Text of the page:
Home > Publications . Search All . Browse All . Country . Browse PSC Pubs . PSC Report Series

PSC In The News

RSS Feed icon

Shaefer and Edin's book ($2 a Day) cited in piece on political debate over plight of impoverished Americans

Eisenberg tracks factors affecting both mental health and athletic/academic performance among college athletes

Shapiro says Americans' low spending reflects "cruel lesson" about the dangers of debt

Highlights

Susan Murphy elected to the National Academy of Sciences

Maggie Levenstein named director of ISR's Inter-university Consortium for Political and Social Research

Arline Geronimus receives 2016 Harold R. Johnson Diversity Service Award

PSC spring 2016 newsletter: Kristin Seefeldt, Brady West, newly funded projects, ISR Runs for Bob, and more

Next Brown Bag

PSC Brown Bags
will resume fall 2016

Kathleen Ford photo

Voluntary HIV testing, disclosure, and stigma among injection drug users in Bali, Indonesia

Publication Abstract

Ford, Kathleen, D.N. Wirawen, G.M. Sumantera, A A S. Sawitri, and M. Stahre. 2004. "Voluntary HIV testing, disclosure, and stigma among injection drug users in Bali, Indonesia." AIDS Education and Prevention, 16(6): 487-498.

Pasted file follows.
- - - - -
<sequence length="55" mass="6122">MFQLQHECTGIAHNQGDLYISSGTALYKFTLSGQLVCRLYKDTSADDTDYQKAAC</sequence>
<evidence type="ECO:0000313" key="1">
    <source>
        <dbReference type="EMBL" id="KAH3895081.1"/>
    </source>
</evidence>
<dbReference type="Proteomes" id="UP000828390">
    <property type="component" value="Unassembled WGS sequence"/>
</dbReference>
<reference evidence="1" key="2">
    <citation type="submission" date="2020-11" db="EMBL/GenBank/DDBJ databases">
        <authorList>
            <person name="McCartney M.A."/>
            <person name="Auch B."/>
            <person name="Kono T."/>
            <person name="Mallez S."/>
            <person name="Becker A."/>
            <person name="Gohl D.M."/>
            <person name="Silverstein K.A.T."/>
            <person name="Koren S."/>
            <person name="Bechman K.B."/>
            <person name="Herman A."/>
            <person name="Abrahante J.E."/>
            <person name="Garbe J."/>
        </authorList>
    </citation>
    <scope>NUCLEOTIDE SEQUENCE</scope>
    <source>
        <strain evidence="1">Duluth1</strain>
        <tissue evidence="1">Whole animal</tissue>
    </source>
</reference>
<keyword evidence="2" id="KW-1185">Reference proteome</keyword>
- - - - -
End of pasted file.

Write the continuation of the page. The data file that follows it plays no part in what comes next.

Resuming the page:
Recently, large increases have been noted in injection drug use and HIV prevalence in Indonesia. Because voluntary HIV counseling and testing can play an important role in HIV prevention, it is important to understand factors related to its use. The objective of this study was to identify factors related to the use of voluntary HIV testing among drug users. In-depth interviews were conducted with a sample of 40 drug users in the Denpasar area of Bali, Indonesia. Drug users may be interested in testing if they have enough information about AIDS to know that they are at risk and that they need this information to protect themselves and others from infection. Barriers toward testing included the fear of a positive result, fear of reactions from family and community members and stigmatization. Other obstacles include a feeling of hopelessness, problems with testing, unavailability and side effects of AIDS drugs and other factors. Many persons would not disclose their status to community members and sexual partners. There were serious concerns about others being ashamed of them and the impact of HIV on relationships with spouses and sexual partners and on employment.

Browse | Search : All Pubs | Next